Madison Section NewsletterNewsletters are archived online at http://ieee-msn.truenym.net/news.html.
|Vol. 17, No. 9||Serving IEEE Members of South Central Wisconsin||October 2014|
It is time for the Annual IEEE-Madison Section Elections. This November, you will be receiving an e-mail ballot request. PLEASE do vote. To vote, you will have to login with your IEEE Member account. If you have not done so in a while, or have forgotten you password, you can get login information at this link. At this time, we have no candidates for Secretary -- if you are interested in running for the Secretary position, please contact Steve Schultheis via email at ss-at-ieee.org.
Hidden Markov Chain Analysis:
Dr. James Tripp presented a fascinating summary of modern
Markov chain analyses to decode the chemical pathways for
the SAR11 bacteria. Though not discovered until 1990,
the SAR11 bacteria exceeds 30% of the
bacterial count in the ocean and represents a mass equivalent to
all species of fish in the ocean. His analysis
helped to decode the function of this previously unknown
organism. Dr. Tripp also spoke of his transformation from
a database programmer to scientist at 50 years old, turning a
lifelong interest into an exciting career.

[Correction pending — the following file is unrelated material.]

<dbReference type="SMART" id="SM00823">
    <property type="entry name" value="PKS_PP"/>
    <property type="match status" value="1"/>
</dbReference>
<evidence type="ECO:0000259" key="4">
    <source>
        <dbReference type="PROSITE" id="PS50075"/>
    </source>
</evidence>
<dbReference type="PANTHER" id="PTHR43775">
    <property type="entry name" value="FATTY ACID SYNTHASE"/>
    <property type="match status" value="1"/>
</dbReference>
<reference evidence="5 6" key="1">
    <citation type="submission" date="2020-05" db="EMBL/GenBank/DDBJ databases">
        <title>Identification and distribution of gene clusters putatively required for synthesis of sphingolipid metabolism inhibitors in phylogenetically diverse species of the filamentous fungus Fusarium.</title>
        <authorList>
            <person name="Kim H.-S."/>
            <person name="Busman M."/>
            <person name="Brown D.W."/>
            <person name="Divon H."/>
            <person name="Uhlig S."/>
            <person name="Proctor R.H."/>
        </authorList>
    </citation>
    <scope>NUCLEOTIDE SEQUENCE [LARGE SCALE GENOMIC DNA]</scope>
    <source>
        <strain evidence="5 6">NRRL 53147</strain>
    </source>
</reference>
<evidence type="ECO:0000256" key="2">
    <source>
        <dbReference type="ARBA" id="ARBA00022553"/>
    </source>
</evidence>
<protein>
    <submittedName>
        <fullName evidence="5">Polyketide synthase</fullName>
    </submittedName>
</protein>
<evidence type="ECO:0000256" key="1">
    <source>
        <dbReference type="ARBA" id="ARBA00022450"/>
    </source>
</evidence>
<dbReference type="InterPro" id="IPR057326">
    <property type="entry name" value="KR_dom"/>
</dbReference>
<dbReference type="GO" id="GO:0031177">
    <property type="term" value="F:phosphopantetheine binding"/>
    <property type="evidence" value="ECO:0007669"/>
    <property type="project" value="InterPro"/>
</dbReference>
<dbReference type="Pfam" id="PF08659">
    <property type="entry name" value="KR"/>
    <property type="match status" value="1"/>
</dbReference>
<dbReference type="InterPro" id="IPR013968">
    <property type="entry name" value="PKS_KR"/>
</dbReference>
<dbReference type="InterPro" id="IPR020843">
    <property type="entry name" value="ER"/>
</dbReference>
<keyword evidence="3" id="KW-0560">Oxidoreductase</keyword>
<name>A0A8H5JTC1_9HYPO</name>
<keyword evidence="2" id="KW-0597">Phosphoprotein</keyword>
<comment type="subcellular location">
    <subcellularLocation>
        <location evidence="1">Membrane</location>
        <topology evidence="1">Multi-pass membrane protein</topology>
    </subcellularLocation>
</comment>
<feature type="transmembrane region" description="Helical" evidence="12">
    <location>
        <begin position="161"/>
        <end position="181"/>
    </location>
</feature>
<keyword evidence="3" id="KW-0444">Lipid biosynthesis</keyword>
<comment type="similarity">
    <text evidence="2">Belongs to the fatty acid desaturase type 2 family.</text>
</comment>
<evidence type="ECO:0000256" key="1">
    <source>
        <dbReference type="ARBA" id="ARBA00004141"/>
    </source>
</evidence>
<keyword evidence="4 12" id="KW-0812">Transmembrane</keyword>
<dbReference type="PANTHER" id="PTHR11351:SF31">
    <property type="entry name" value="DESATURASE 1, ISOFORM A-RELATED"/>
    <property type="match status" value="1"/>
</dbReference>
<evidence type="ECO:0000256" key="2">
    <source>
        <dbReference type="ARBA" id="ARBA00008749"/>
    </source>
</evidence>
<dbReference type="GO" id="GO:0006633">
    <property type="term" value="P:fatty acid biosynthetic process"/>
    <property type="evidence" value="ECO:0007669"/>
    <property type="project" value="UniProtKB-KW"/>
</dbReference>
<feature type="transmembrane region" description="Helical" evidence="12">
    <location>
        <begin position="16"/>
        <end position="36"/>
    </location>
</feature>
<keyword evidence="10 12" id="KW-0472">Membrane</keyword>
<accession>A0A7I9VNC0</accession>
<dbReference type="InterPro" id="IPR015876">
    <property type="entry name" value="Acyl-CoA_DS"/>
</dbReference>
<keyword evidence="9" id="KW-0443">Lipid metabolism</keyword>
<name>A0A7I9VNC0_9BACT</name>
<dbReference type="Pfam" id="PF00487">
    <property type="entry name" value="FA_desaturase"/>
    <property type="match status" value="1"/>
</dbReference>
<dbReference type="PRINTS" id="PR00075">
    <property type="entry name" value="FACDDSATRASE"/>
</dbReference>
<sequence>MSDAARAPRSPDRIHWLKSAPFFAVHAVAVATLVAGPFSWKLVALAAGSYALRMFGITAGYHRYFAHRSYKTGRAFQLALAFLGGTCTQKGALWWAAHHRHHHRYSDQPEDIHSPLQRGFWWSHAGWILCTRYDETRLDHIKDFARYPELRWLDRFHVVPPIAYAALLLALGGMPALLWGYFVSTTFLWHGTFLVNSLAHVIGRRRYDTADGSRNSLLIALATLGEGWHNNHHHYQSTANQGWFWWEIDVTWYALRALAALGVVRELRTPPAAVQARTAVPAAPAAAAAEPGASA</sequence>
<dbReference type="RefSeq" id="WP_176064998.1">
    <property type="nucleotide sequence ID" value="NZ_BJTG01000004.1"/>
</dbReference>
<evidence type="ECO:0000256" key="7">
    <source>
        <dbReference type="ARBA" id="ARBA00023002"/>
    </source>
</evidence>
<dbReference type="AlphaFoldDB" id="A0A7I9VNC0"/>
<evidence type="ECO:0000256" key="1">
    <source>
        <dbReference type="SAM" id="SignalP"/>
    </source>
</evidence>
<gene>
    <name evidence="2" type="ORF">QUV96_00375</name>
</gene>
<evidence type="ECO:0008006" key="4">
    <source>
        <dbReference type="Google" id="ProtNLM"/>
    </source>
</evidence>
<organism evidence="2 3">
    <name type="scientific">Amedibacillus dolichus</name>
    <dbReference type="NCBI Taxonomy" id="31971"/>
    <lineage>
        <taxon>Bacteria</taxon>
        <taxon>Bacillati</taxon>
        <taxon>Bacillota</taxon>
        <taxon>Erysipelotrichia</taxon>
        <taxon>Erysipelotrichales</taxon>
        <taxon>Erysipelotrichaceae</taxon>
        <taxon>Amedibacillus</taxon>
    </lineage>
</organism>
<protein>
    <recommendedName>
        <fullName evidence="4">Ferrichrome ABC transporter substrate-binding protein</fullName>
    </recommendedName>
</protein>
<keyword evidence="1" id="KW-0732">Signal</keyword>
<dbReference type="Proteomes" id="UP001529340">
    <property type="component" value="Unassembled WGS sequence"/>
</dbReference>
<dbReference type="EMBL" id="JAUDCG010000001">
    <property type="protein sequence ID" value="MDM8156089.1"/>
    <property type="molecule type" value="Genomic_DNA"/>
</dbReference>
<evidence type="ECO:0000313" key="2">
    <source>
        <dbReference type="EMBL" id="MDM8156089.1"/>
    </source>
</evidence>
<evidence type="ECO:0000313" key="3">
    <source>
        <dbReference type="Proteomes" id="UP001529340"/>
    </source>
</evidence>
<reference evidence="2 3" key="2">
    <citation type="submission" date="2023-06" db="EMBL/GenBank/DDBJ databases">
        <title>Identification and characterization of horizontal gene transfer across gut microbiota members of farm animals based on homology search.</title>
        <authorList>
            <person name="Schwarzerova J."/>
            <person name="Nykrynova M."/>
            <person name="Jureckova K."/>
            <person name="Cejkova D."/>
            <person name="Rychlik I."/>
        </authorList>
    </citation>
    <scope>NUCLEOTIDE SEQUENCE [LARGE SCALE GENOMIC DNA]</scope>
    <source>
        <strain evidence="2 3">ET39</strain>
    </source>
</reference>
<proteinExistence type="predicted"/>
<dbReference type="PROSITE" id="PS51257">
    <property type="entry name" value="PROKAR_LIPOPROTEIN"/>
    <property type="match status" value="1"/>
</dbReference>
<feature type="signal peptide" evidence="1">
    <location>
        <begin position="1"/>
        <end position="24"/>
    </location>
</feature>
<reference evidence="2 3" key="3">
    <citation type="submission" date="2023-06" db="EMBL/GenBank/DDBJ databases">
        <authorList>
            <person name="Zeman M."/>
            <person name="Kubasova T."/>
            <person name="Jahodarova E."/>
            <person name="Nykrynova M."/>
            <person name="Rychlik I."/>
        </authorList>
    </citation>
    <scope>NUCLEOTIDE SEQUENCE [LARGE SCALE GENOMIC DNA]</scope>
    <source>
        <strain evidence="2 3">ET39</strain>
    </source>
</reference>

Magnetic Materials in Medicine: Dr. St. Pierre gave an excellent, well organized talk on new developments in magnetic materials used in medicine. He talked of both naturally occurring magnetic materials, such a iron in red blood cells, and of man-made additives, such as finely ground magnetic materials with drugs bonded to them. One interesting use of the materials is to identify sentinal lymph nodes to biopsy for breast cancer detection. Nano particles of iron are injected into the breast and flow though the lymph ducts to collect in the sentinel cells, allowing a simple magnetic field probe to locate the sentinel nodes for removal. It is safer and more accurate than using x-ray techniques. On a personal note, Tim had been traveling for three months as a Distinguished Lecturer when he arrived in Madison so when I proposed kayaking on Lake Wingra, he jumped at the chance. It was an enjoyable afternoon and Dr. St. Pierre was left with a good feeling about Madison.
Blue Tooth Product Development: Bob Baddely gave a detailed talk on the steps he went through when developing the DigiTally product. It was quite informative and included an in depth discussion of eight or more types of technology that he explored on the way to the final solution. Bob's knowledge of problems in designing, fabricating, and certifying products with RF connections was useful to a number of the attendees.